1. Identifying the objectives of the organisation
2. Appointing a training coordinator
3. Gathering information about the skills and abilities of the individuals that are needed now and will be needed in the future
4. Analyzing that information
5. Identifying the gaps that exist between the current situation and what is/will be required
Identifying the objectives of the organisation
The first step in the TNA is to ensure that the organisation has clear, focused business objectives. Top management should agree these so that a clear idea of what the organisation is trying to achieve is understood by everyone in it. Based on these objectives it is possible to assess which areas of the overall business plan take priority at the moment, and which areas link with other areas.
Appointing a training co-coordinator
Even in the smallest organisation it is worth appointing a training co-coordinator. The reason is that training needs to be part of someone’s job. If it is not, it tends to get left out and that is one of the reasons why training is so often poorly planned and implemented. Often the training co-coordinator can also be the training administrator (the person who books the courses or organizes the training sessions).
Time and money should be available to plan training for people according to their needs, and some involvement in the process is essential from the senior managers or owners.
Once we are clear on our objectives and have a training co-coordinator appointed then we can begin to gather knowledge about what needs to be done, what is being done and how well the people involved are doing it.
We can divide the knowledge required into three areas:
1. What do people need to do in order that the objective is achieved?
2. What skills and knowledge do people already possess?
3. What skills and knowledge may be required in the future to continue to achieve future objectives?
Not all information will relate to training. For example, an objective to improve the décor of the patient’s waiting area might well be important, but if an outside contractor is likely to be involved in providing the design and overseeing the implementation then no training is needed. However, sometimes a decision to involve outside help may well identify the need for training in order that the job can be properly commissioned. Thus information can be gathered from CVs or application forms, job descriptions, staff and patient surveys, appraisal forms, interviews and self-assessment forms. All of these will form a rich base from which an analysis can be made.
Analysing the information
This stage in the TNA is both stimulating and challenging. Analytical skills are required, and time to carry out the analysis is essential. If the organisation is to benefit from the effective use of resource in training then the person carrying out the TNA must be free to carry out a full and proper analysis. If not, the whole process is self-defeating and often the process is blamed for failure rather than the lack of resource to carry it out properly.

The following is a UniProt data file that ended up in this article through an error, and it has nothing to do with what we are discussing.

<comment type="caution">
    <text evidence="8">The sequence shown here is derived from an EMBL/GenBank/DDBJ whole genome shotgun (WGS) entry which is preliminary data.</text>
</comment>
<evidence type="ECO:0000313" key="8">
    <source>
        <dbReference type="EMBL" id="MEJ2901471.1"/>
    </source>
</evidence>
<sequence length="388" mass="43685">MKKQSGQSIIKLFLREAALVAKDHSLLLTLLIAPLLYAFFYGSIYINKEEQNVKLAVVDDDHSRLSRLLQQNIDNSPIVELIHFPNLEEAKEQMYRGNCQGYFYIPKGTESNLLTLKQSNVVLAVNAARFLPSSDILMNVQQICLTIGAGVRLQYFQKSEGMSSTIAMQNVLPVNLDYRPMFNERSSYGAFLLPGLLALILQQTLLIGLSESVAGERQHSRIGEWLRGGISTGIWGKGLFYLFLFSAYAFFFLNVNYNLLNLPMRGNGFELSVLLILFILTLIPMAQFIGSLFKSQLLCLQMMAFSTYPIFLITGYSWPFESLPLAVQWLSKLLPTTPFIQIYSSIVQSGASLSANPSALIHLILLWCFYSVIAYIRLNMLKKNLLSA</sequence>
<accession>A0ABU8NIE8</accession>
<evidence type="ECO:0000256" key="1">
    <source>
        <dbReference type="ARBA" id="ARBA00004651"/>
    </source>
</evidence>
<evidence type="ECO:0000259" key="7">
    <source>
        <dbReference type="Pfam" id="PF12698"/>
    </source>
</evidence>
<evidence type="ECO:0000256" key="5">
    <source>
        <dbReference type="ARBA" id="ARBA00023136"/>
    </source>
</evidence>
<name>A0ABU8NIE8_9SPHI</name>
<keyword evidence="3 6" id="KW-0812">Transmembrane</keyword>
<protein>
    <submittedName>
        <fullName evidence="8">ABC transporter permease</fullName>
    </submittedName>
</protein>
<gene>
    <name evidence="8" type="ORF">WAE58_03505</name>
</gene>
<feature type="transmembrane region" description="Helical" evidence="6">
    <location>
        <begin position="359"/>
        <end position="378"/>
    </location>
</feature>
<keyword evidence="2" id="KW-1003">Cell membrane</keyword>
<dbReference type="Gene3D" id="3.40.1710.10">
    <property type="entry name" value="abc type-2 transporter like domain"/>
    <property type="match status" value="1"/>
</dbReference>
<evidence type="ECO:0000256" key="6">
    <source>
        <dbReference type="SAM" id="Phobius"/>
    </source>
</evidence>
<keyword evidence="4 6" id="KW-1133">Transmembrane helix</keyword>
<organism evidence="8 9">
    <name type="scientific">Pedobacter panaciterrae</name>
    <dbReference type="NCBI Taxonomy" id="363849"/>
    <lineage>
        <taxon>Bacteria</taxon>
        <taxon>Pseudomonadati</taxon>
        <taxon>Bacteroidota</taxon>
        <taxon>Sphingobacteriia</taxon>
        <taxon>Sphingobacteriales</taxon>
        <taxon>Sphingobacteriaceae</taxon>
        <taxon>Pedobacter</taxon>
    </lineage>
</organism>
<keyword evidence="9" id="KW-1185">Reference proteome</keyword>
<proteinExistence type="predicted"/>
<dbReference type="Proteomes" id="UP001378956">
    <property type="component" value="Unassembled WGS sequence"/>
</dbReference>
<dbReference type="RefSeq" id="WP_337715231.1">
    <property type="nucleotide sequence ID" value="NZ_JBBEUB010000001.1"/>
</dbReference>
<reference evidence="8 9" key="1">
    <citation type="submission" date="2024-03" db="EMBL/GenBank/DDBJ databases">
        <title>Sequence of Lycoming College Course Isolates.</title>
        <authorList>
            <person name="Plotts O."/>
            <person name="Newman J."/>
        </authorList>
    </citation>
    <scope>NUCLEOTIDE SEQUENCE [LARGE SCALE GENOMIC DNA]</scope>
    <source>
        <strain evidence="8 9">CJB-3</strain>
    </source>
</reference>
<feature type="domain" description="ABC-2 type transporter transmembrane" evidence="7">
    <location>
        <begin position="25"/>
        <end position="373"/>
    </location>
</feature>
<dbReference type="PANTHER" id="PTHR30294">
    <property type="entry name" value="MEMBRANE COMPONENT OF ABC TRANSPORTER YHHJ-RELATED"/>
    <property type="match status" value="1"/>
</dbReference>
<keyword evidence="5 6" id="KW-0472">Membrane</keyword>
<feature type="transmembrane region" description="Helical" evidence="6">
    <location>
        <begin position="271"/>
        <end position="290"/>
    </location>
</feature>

The analysis should be answering the basic questions:
1. What gaps exist in both knowledge and ability of the current people in the organization to carry out their jobs now?
2. What gaps exist in both knowledge and ability of the current people in the organization to carry out their jobs in the future?
Thus the TNA allows for both current gaps relating to current job descriptions and possible gaps assuming some form of future development.The analysis leads naturally into the final stage of the TNA.
Identifying the gaps
The whole point of the TNA is the actual planning and implementation of relevant training for the people in the organization. Training plans should be documents the organisation uses to plan the training of everyone, costed out and budgeted for. They are working documents (in other words they keep changing as events and circumstances change) and form the core of investment in the development of the people.
They are also the end result of the TNA, as it is hardly worth investing all that time and effort in identifying training needs if nothing happens as a result. TNA is quite simply a way of identifying the existing gaps in either knowledge or ability of the people in the organization to carry out the tasks that enable them to do their jobs. The process assumes that the jobs people carry out have been defined in order that the business objectives of the organization will be achieved. Thus a training need analysis will ensure people are better able to do their jobs because they have improved their knowledge and their skills in relevant areas.
A performance gap is the behavioral area not performed to standards when measuring task performance. Some performance gaps are quite easy to measure. For example, if the standard is to dig a ditch 2 feet wide and 2 feet deep, but it is only dug 1 1/2 foot deep, then there is a performance gap of what the depth is and should be. If the ditch-digger does not know how to dig a ditch two feet deep, then it is a training problem. If the ditch-digger knows how, but did not do it, then it is some other type of performance problem besides training.